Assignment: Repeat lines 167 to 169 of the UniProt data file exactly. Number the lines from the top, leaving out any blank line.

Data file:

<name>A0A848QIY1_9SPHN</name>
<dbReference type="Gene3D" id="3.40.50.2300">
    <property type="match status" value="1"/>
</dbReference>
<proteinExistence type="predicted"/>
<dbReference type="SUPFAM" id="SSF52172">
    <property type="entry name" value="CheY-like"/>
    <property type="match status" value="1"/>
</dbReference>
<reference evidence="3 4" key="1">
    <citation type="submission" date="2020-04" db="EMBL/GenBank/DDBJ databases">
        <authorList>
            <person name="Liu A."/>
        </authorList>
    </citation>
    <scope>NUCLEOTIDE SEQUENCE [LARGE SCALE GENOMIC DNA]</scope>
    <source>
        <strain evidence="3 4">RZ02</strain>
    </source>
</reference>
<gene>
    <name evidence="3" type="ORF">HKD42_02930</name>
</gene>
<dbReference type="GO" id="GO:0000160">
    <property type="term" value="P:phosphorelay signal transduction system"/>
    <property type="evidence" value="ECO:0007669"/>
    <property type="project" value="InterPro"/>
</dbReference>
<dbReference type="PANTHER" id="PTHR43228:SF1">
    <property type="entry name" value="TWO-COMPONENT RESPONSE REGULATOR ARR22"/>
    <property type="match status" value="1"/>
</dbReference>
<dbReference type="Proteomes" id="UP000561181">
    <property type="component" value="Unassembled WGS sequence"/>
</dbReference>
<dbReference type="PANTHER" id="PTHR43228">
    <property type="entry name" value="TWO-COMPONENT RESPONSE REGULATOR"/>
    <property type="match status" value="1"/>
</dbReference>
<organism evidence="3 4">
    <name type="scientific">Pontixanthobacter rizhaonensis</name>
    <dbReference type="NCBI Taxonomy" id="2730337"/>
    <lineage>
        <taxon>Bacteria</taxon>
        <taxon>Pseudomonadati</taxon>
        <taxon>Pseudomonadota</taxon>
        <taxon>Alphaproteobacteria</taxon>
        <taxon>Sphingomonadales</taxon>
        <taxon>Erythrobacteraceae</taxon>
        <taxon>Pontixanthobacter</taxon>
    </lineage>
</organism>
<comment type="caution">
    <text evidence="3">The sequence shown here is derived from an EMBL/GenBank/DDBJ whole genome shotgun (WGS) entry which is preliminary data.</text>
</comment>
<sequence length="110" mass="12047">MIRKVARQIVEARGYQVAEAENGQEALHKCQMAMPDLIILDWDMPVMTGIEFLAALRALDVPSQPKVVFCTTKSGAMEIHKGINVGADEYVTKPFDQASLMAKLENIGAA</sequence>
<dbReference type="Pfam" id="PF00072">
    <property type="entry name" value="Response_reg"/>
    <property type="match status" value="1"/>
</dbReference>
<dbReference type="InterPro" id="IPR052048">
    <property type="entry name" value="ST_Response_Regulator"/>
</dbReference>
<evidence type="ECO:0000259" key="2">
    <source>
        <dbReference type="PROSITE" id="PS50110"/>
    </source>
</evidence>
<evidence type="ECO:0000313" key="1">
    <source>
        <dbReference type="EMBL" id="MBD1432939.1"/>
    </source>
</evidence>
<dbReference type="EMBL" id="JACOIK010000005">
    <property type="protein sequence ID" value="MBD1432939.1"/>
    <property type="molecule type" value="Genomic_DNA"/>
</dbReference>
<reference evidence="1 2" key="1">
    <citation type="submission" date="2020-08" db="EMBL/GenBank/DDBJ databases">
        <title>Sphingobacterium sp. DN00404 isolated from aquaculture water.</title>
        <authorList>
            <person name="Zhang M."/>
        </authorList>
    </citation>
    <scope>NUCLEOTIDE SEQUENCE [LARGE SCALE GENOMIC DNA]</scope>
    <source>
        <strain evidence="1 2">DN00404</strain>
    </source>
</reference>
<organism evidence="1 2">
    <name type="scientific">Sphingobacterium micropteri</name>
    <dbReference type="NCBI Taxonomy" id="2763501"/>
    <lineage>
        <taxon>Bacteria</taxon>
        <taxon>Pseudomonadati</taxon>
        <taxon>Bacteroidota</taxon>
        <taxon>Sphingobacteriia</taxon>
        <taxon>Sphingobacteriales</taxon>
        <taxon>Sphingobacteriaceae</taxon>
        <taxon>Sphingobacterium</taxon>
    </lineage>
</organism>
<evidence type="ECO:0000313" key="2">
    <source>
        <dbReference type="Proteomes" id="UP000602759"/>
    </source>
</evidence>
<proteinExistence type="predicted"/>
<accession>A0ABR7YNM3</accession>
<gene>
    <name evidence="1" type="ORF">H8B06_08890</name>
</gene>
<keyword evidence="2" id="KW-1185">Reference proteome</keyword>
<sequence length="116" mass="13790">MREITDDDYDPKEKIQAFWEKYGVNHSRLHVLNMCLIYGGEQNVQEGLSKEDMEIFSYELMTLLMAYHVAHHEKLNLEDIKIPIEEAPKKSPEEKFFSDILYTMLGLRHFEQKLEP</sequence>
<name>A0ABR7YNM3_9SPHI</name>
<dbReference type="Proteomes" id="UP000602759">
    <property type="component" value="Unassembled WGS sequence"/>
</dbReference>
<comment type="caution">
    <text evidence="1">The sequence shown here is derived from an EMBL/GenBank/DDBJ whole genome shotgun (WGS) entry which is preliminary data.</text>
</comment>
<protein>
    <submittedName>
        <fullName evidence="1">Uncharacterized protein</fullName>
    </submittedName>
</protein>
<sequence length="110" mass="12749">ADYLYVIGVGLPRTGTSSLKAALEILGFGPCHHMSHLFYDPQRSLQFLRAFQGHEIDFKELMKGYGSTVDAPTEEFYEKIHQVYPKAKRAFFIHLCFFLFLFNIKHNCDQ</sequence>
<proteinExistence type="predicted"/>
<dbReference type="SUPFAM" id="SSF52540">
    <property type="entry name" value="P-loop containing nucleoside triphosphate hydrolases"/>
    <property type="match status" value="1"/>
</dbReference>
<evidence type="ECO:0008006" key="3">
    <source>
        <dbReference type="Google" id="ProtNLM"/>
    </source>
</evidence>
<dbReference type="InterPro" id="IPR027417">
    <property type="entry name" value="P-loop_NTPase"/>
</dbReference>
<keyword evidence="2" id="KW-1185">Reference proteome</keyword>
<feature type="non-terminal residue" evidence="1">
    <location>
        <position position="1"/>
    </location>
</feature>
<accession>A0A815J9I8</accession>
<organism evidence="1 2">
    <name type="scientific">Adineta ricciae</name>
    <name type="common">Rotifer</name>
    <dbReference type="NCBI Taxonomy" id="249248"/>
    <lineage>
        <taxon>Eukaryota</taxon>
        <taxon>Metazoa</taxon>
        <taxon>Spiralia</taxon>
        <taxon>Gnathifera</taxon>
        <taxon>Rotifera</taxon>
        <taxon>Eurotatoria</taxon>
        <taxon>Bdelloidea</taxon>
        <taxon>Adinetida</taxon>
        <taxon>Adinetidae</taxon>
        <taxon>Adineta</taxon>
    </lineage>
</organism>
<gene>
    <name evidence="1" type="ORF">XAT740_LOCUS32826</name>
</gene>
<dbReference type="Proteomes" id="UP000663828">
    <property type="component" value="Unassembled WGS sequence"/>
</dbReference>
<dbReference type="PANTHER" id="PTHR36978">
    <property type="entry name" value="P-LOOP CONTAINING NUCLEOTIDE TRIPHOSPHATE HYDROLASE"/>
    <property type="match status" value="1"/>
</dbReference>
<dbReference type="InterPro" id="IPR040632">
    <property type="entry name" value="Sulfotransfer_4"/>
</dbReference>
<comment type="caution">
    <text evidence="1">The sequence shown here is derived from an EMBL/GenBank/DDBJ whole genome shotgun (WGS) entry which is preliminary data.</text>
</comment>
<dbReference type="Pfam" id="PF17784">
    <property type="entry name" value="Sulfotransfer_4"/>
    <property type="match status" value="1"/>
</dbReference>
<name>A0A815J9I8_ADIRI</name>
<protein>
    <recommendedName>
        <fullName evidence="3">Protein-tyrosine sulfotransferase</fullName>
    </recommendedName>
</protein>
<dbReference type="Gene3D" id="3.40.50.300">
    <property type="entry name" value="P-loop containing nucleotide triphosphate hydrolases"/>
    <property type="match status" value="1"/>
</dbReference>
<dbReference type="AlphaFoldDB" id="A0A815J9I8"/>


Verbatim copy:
</gene>
<dbReference type="Proteomes" id="UP000663828">
    <property type="component" value="Unassembled WGS sequence"/>